When I decided to install a home water treatment system, I had to choose which type to buy. There were lots of options!

I wanted my family to have clean drinking water, but I also had to consider cost, maintenance requirements and ease of use. A friend of mine recommended reverse osmosis (RO) for the multi-layer filtration it offers. 

After doing some research, I chose an RO system for my home. I am glad I did.

What is Reverse Osmosis?

RO is a filtration system used to purify water. Before we go into where it came from and how it works, we need to discuss what osmosis is.

Osmosis is a natural process

We often joke that we wish we could learn a tough academic subject “by osmosis”. Have you ever thought about what that phrase really means?

Osmosis is a type of diffusion (spread of molecules) specific to water. It has to do with the natural movement of water molecules through semipermeable cell membranes. Semipermeable just means the membrane is picky about which molecules can pass through and which ones cannot.

This movement occurs from an area that has a higher concentration of water molecules to a lower concentration of them. It’s like they are passengers on a crowded subway train. As soon as the doors open, they want to pour out onto the platform that is less crowded.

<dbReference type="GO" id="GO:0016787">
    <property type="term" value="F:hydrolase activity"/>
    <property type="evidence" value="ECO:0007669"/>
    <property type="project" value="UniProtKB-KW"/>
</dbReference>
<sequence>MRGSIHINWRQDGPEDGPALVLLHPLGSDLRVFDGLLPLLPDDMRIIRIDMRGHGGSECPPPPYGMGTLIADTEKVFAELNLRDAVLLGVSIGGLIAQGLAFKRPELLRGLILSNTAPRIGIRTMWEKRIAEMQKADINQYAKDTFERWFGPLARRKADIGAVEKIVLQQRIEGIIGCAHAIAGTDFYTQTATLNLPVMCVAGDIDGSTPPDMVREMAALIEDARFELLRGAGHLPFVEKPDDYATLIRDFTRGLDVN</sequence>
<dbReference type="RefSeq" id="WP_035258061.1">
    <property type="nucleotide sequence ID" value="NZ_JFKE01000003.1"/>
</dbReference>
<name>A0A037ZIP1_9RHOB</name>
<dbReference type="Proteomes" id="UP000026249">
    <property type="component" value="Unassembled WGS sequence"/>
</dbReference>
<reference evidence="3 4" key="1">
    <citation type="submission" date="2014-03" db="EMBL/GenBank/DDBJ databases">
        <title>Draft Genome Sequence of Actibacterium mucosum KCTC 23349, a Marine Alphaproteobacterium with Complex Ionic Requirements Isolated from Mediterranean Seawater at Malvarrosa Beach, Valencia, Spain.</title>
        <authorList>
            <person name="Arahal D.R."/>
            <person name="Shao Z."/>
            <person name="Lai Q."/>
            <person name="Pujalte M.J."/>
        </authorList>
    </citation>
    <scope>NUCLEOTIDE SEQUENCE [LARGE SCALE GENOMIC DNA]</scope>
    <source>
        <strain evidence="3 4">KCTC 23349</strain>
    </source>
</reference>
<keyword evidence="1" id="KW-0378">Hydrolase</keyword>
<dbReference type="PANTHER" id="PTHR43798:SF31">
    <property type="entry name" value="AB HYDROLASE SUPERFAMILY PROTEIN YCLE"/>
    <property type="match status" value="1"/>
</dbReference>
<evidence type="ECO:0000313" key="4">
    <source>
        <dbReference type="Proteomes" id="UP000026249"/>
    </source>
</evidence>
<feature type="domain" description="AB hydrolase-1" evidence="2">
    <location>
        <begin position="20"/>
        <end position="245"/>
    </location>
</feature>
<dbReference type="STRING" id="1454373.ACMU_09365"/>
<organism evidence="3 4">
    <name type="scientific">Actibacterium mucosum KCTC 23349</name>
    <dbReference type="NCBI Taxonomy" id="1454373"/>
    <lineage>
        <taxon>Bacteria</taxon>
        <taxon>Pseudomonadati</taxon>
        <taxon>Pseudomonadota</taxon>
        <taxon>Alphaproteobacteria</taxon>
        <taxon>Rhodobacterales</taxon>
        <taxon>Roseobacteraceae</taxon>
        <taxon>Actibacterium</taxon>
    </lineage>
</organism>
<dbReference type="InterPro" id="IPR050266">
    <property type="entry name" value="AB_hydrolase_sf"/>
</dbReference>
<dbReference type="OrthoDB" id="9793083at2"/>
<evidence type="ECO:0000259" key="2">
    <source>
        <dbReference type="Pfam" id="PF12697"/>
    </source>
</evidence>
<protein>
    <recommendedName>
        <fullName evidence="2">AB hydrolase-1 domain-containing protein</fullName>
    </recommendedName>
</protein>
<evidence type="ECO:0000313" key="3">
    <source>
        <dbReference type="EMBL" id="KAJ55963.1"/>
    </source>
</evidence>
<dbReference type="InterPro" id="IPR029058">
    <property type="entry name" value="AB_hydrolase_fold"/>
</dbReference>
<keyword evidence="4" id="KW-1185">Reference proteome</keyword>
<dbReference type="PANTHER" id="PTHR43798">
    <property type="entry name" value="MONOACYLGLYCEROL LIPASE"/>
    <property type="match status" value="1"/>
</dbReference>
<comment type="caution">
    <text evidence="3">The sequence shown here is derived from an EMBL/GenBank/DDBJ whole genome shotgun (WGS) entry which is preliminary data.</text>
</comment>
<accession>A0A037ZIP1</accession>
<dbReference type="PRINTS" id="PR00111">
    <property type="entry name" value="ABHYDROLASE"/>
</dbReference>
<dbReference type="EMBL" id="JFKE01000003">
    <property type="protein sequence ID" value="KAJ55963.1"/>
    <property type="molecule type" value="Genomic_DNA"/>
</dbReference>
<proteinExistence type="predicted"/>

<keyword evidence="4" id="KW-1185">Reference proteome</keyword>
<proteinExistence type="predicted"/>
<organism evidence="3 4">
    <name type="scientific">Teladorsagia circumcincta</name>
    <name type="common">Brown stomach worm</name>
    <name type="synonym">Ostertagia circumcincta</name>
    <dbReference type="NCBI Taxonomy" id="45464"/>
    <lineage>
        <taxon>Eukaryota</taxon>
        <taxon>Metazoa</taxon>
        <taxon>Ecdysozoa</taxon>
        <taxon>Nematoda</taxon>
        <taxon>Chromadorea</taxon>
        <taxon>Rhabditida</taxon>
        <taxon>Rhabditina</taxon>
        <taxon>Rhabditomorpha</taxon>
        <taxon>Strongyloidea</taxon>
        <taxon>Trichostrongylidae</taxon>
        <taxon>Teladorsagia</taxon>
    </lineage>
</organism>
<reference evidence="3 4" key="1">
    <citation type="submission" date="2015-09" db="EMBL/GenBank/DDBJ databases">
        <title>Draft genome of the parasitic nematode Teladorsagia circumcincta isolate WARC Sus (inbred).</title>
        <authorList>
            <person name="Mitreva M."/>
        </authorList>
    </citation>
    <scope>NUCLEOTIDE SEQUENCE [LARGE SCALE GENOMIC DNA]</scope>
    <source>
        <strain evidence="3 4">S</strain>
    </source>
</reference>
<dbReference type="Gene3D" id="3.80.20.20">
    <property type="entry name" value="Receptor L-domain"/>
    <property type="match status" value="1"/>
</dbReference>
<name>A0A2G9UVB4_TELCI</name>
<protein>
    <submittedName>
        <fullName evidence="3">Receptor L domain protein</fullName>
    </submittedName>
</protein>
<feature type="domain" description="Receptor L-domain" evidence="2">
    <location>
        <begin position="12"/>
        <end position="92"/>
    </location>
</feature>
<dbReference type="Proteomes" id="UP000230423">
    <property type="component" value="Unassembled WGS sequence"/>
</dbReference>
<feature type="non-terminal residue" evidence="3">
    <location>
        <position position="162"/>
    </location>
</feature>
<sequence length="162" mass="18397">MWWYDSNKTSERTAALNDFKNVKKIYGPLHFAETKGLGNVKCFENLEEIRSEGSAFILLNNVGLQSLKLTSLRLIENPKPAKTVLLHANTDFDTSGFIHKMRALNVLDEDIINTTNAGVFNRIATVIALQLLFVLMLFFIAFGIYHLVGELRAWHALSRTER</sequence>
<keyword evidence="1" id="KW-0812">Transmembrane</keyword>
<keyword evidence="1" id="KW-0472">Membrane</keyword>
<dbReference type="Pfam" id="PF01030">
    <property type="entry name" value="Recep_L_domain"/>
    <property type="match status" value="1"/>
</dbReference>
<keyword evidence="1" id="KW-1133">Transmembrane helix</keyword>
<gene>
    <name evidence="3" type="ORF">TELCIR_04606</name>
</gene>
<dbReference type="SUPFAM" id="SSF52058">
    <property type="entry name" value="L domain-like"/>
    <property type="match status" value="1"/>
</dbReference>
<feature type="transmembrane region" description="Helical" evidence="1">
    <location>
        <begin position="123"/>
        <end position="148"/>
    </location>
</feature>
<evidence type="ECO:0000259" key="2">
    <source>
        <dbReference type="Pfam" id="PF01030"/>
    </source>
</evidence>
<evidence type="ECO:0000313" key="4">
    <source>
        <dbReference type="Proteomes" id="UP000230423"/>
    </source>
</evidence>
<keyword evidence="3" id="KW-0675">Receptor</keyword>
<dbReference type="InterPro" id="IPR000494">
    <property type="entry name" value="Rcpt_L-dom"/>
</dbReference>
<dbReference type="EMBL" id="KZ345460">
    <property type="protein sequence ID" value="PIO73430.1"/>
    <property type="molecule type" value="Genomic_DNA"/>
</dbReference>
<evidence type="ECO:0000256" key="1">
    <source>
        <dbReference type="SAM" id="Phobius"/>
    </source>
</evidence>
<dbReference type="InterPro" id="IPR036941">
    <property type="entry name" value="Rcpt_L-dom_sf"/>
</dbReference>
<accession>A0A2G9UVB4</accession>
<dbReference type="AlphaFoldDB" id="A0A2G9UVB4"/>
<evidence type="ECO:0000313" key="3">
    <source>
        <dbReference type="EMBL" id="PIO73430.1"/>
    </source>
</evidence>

Osmosis is important in our bodies because it helps us to maintain internal balance as water moves into and out of our cells.

Let’s take the example of what happens to our cells when they are surrounded by a high-sodium environment.

The water inside our cells is in an area with a high concentration of water molecules. The salty environment outside contains lots of sodium, and therefore a lower concentration of water. The water inside the cell will naturally flow through the membrane to the salty environment outside.

That is why we feel dehydrated and bloated when we consume salty foods.

History of RO Water Systems

The RO process is also referred to as hyperfiltration. It was first documented in a patent filed by the University of California in 1962.